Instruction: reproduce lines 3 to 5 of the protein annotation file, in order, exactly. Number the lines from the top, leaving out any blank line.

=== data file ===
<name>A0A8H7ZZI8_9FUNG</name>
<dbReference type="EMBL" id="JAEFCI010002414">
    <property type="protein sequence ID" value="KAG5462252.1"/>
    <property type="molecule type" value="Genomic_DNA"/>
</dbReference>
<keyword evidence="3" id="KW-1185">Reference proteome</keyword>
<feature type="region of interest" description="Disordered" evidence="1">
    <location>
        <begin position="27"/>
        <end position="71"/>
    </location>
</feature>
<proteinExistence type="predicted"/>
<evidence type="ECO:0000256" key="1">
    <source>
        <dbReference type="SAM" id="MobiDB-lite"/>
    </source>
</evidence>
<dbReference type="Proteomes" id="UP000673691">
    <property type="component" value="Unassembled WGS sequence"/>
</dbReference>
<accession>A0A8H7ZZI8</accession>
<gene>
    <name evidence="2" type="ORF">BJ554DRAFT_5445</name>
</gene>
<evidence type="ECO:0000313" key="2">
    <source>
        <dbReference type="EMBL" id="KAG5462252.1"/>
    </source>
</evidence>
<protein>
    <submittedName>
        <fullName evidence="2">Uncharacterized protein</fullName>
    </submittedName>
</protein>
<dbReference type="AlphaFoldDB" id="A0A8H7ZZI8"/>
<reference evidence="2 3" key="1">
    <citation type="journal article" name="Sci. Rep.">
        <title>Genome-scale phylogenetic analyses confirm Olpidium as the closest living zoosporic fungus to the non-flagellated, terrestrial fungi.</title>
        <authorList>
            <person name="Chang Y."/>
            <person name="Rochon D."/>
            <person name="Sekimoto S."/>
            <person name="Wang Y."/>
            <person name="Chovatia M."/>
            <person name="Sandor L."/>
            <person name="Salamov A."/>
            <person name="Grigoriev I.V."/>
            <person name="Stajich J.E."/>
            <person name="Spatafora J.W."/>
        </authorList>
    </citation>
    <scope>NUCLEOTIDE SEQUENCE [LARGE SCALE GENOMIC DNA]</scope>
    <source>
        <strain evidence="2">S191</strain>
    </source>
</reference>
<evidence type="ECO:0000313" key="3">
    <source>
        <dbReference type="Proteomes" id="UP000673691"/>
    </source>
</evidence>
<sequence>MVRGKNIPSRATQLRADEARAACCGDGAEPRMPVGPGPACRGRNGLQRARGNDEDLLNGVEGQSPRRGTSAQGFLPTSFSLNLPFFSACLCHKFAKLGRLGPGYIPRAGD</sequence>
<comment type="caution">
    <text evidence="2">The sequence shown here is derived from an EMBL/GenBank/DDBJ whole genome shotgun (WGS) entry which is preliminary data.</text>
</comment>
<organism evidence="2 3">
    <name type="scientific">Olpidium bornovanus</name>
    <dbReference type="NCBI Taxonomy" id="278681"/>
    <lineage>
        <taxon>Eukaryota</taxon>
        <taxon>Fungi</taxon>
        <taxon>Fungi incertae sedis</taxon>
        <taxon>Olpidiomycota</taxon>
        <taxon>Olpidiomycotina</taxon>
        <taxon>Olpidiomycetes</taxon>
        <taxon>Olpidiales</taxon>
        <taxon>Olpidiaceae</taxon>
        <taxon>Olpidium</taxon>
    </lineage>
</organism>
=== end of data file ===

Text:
    <property type="protein sequence ID" value="KAG5462252.1"/>
    <property type="molecule type" value="Genomic_DNA"/>
</dbReference>